Emmerson Mnangagwa, legitimized by the polls in July, is committed to reviving the moribund economy, attracting investment and creating jobs.
“We’re still waiting for investors to come in, we’re still waiting for jobs to be created and prices going down,” says economist John Robertson.
“The president has made progress in arresting people guilty of corruption, but the repercussions of (Robert Mugabe’s) decisions are still there.”
Shortages of consumer goods fuel a black market, where prices are exploding. One liter of oil is worth up to $ 12 against $ 3.7 in supermarkets with sparse stalls.
The hopes of freedom were also showered by the violence of security forces who opened fire in August during post-election demonstrations against opposition supporters. Six people were killed.
Since the elections, opponents have accused the authorities of ongoing harassment.
For Ibbo Mandaza, head of the think tank Southern African Political and Economic Trust Series, “nothing has changed”. “On the contrary, it’s worse.”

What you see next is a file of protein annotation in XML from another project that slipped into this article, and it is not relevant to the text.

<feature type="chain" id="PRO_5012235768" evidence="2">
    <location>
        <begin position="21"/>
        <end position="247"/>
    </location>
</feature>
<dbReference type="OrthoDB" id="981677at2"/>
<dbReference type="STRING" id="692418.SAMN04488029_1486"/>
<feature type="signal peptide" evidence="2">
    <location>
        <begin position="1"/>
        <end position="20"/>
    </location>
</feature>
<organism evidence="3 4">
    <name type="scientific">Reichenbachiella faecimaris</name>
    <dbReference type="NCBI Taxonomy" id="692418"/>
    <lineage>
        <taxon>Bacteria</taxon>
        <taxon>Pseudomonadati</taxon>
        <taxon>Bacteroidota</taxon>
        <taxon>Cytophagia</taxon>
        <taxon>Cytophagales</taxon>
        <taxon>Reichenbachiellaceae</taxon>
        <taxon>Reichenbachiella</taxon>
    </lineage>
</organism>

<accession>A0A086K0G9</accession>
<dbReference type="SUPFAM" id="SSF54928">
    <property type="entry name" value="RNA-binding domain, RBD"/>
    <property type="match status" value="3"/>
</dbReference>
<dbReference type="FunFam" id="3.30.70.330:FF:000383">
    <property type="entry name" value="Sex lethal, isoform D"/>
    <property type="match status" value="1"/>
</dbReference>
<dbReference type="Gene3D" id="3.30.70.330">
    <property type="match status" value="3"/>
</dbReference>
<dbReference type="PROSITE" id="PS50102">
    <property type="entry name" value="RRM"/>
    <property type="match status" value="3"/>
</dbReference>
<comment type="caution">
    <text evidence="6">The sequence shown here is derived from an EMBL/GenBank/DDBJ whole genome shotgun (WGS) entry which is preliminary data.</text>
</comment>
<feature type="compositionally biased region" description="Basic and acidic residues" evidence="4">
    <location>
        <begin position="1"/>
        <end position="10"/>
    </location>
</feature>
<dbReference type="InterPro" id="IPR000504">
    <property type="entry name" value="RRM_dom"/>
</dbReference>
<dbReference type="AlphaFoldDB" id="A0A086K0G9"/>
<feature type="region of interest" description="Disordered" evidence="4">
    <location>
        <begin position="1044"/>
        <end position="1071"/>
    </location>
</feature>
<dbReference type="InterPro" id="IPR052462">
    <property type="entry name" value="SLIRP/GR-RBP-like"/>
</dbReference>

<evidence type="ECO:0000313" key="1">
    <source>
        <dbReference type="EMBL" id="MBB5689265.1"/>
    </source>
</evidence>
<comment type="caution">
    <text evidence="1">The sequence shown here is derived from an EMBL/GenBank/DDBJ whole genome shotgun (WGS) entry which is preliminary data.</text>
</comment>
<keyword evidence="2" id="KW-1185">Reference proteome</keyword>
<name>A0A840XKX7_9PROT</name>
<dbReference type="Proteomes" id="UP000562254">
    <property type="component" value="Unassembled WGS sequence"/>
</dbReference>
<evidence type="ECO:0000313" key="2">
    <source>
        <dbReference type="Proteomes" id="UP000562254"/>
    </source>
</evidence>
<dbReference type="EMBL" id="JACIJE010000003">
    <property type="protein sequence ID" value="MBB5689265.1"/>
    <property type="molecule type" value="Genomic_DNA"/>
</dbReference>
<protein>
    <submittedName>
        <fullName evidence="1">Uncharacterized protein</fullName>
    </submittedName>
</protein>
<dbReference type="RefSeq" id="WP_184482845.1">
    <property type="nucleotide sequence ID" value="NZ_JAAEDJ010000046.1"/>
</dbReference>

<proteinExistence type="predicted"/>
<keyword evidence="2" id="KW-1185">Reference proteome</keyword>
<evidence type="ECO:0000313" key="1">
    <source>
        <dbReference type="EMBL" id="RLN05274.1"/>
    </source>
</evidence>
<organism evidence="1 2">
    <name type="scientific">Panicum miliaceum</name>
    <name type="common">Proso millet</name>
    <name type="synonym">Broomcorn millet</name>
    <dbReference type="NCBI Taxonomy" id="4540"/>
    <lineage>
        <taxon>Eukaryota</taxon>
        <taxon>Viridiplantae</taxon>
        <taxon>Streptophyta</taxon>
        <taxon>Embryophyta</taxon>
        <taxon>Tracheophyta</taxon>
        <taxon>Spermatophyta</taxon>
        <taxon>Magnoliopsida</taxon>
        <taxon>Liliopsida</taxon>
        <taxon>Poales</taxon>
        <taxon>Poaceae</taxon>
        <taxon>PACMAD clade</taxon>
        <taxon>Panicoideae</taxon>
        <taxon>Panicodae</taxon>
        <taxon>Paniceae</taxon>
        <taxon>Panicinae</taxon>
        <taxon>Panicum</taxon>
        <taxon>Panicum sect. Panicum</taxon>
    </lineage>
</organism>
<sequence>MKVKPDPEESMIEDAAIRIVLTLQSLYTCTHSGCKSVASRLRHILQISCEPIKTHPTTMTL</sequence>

Zanu-PF defends the record of the first year in power of Emmerson Mnangagwa. “A lot of positive things have happened since President Mnangagwa is in charge,” said party spokesman Simon Khaya Moyo.
“People are free to organize meetings,” he told AFP. In the elections, “we had” international “observers who were able to work” without restriction “.
“The economy is also showing signs of growth with many foreigners interested in investing.We have had many tourists.These are obvious signs that things have changed,” he says.
Unemployment, however, still caps around 90%. “The shortages are still intense and the government continues to intensify the suffering of the people,” said the main opposition party, the Movement for Democratic Change (MDC).
And Robert Mugabe lives a golden and peaceful retreat in his sumptuous “Blue Roof” villa in Harare.
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